A grand jury in Texas declined today to indict a police officer involved in a fatal shooting of an unarmed black man in a shopping mall potentially giving new grist to the movement that has spawned protests nationwide about the role that race plays in policing and how justice is applied to minorities.
After hearing testimony for months, the Houston grand jury decided that the officer, Juventino Castro, had done nothing that warranted criminal prosecution when he shot and killed the man, Jordan Baker, 26, after a confrontation last January at the shopping centre.
At the time of the incident, Mr Castro was off duty from his precinct and working a shift at the shops as a private security guard. He was wearing his police uniform, however. He had confronted Mr Baker on suspicion of being a burglar with intent to shoplift. The grand jury heard that there was a struggle and that afterwards Mr Baker had charged Mr Castro who then fired a single shot that killed him.
In recent weeks, the US has been shaken by a wave of demonstrations that first sprang from a decision from a grand jury in Missouri not to indict the officer who shot and killed Michael Brown in Ferguson in August. The movement grew significantly when earlier this month another grand jury similarly absolved a New York police officer who had held a black man in a choke hold who subsequently died.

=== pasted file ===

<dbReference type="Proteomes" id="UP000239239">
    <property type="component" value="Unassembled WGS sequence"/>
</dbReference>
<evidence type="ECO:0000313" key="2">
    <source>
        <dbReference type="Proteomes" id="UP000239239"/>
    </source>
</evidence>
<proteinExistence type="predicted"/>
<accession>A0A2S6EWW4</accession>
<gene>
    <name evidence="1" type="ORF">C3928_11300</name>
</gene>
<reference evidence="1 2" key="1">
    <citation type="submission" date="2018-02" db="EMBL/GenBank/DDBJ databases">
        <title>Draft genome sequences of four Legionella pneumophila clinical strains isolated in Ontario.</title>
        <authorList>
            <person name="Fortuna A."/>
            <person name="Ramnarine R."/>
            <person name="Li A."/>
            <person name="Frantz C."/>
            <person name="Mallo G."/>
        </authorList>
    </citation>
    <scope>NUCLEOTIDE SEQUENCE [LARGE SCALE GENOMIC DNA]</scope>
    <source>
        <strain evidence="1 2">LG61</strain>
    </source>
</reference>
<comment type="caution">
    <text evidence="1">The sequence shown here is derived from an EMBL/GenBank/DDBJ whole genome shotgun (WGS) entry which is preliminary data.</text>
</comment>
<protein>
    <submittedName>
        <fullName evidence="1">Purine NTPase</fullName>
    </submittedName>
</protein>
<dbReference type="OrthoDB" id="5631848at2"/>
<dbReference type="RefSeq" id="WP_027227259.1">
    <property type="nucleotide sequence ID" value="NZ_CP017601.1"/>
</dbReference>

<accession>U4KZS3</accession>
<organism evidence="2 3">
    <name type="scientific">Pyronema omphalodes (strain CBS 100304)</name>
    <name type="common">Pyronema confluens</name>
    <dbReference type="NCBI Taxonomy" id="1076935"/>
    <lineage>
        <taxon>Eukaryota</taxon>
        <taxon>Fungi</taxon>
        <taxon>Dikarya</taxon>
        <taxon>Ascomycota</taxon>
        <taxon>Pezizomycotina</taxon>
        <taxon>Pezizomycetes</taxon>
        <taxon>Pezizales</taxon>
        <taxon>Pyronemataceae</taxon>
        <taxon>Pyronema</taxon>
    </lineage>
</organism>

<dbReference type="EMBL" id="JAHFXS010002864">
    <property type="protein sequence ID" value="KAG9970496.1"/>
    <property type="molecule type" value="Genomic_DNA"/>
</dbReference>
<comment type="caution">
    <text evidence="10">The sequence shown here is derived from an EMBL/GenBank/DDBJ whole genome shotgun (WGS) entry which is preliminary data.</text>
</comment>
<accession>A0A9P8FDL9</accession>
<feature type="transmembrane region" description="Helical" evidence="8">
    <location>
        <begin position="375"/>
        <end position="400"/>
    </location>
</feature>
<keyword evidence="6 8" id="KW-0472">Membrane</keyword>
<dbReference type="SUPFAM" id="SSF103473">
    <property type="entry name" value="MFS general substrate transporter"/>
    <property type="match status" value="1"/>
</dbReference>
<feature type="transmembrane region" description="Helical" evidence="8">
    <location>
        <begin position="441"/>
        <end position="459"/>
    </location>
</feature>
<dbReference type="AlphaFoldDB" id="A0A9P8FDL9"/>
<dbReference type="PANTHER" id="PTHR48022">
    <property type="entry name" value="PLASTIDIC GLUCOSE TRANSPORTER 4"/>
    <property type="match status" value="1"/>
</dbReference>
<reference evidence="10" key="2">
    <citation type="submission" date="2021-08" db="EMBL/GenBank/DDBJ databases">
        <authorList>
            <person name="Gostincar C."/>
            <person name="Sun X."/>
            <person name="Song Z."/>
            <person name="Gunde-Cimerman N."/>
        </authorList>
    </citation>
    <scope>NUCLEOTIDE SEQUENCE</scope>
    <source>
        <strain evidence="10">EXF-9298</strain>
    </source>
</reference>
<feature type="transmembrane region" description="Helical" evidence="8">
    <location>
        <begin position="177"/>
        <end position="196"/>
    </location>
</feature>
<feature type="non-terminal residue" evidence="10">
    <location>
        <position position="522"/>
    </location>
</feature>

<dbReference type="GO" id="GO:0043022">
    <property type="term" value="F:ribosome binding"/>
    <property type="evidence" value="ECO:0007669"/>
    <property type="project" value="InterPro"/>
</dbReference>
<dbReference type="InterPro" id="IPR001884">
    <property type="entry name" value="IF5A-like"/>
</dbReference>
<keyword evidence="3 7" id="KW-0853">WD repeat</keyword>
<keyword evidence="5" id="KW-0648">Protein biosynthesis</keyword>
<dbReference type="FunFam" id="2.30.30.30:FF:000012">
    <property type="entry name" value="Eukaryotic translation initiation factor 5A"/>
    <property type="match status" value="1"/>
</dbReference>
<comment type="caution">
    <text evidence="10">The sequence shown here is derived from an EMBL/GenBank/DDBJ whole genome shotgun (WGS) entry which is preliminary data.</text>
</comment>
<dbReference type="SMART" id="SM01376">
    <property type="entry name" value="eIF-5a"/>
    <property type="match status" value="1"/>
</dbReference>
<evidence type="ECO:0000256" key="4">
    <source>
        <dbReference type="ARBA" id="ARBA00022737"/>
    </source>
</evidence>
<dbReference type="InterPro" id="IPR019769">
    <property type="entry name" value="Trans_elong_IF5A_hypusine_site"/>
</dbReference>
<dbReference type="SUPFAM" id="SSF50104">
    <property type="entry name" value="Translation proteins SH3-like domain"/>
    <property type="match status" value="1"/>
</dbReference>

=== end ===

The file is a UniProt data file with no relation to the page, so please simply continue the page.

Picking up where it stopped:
The politics that surround the issue were complicated at the weekend, however, when a lone gunman assassinated two police officers in Brooklyn, an Asian and a Hispanic, after posting messages on social media saying he was motivated by the grand jury decisions in New York and Missouri. The deaths of the police officer stunned the city and led Mayor Bill de Blasio to plead for a pause in the protests.
That appeal has not been heeded and the decision by the grand jury in Texas is likely to embolden those behind the protests to return to the streets with yet more energy. Earlier this week a grand jury in Wisconsin also decided against indicting another white officer in yet one more killing of a black man.
In Houston the mother of Mr Baker said her son, who was wearing a hoodie at the time he was shot, had been profiled as a criminal by Mr Castro simply because of his race and how he looked.
Harris County District Attorney Devon Anderson offered sympathy to the Baker family. "I know they are disappointed, but the grand jury's decision means they found that there was no probable cause to believe a crime was committed," he said, according to the Houston Chronicle.Reuse content